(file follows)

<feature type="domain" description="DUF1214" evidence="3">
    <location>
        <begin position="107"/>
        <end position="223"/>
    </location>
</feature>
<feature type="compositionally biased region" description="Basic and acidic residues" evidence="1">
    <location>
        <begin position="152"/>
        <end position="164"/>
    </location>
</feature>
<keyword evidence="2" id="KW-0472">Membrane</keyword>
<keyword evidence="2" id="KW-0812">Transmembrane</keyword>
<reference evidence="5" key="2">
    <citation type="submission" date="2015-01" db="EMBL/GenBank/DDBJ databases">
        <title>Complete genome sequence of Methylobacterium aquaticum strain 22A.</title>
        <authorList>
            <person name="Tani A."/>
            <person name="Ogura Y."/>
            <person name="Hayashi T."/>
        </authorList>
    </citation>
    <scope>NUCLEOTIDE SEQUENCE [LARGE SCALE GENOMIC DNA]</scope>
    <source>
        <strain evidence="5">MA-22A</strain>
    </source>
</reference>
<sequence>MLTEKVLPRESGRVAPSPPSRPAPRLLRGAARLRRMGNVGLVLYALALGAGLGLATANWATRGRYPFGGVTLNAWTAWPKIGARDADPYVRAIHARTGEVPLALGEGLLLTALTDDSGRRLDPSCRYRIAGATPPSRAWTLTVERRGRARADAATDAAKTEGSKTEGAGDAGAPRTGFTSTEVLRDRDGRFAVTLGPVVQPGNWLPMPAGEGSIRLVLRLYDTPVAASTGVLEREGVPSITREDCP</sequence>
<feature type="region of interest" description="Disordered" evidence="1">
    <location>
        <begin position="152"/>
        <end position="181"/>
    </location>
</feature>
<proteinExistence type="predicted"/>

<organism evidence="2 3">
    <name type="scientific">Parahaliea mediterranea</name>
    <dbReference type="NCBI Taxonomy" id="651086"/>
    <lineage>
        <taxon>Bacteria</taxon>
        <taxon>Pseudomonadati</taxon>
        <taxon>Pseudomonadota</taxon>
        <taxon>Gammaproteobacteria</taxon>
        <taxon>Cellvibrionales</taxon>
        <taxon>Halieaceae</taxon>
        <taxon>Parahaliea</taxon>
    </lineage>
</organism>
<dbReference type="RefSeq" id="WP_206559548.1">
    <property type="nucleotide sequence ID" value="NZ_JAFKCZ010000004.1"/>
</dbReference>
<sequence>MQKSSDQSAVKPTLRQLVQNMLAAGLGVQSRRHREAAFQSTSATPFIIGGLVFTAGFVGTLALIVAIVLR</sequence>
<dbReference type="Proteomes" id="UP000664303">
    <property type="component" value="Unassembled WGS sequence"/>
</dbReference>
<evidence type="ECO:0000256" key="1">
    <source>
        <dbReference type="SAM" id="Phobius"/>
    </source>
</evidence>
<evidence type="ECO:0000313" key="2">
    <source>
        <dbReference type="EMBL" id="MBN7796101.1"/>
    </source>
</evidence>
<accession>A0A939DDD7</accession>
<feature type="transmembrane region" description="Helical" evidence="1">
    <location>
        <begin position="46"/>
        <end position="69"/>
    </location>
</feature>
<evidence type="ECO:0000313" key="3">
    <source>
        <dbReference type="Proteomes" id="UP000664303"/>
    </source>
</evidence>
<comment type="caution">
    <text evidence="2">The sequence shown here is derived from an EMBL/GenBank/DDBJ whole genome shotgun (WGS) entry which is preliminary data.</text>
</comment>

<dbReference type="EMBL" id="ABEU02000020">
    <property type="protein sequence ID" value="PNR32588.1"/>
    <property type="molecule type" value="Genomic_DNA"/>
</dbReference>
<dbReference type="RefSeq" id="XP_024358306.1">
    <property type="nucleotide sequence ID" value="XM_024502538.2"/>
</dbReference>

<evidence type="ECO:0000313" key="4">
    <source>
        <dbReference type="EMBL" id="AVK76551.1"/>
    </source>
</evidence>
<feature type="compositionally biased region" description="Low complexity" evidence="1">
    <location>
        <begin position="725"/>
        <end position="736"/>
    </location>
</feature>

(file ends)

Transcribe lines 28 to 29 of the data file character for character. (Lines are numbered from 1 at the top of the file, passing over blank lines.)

</reference>
<sequence>MLTEKVLPRESGRVAPSPPSRPAPRLLRGAARLRRMGNVGLVLYALALGAGLGLATANWATRGRYPFGGVTLNAWTAWPKIGARDADPYVRAIHARTGEVPLALGEGLLLTALTDDSGRRLDPSCRYRIAGATPPSRAWTLTVERRGRARADAATDAAKTEGSKTEGAGDAGAPRTGFTSTEVLRDRDGRFAVTLGPVVQPGNWLPMPAGEGSIRLVLRLYDTPVAASTGVLEREGVPSITREDCP</sequence>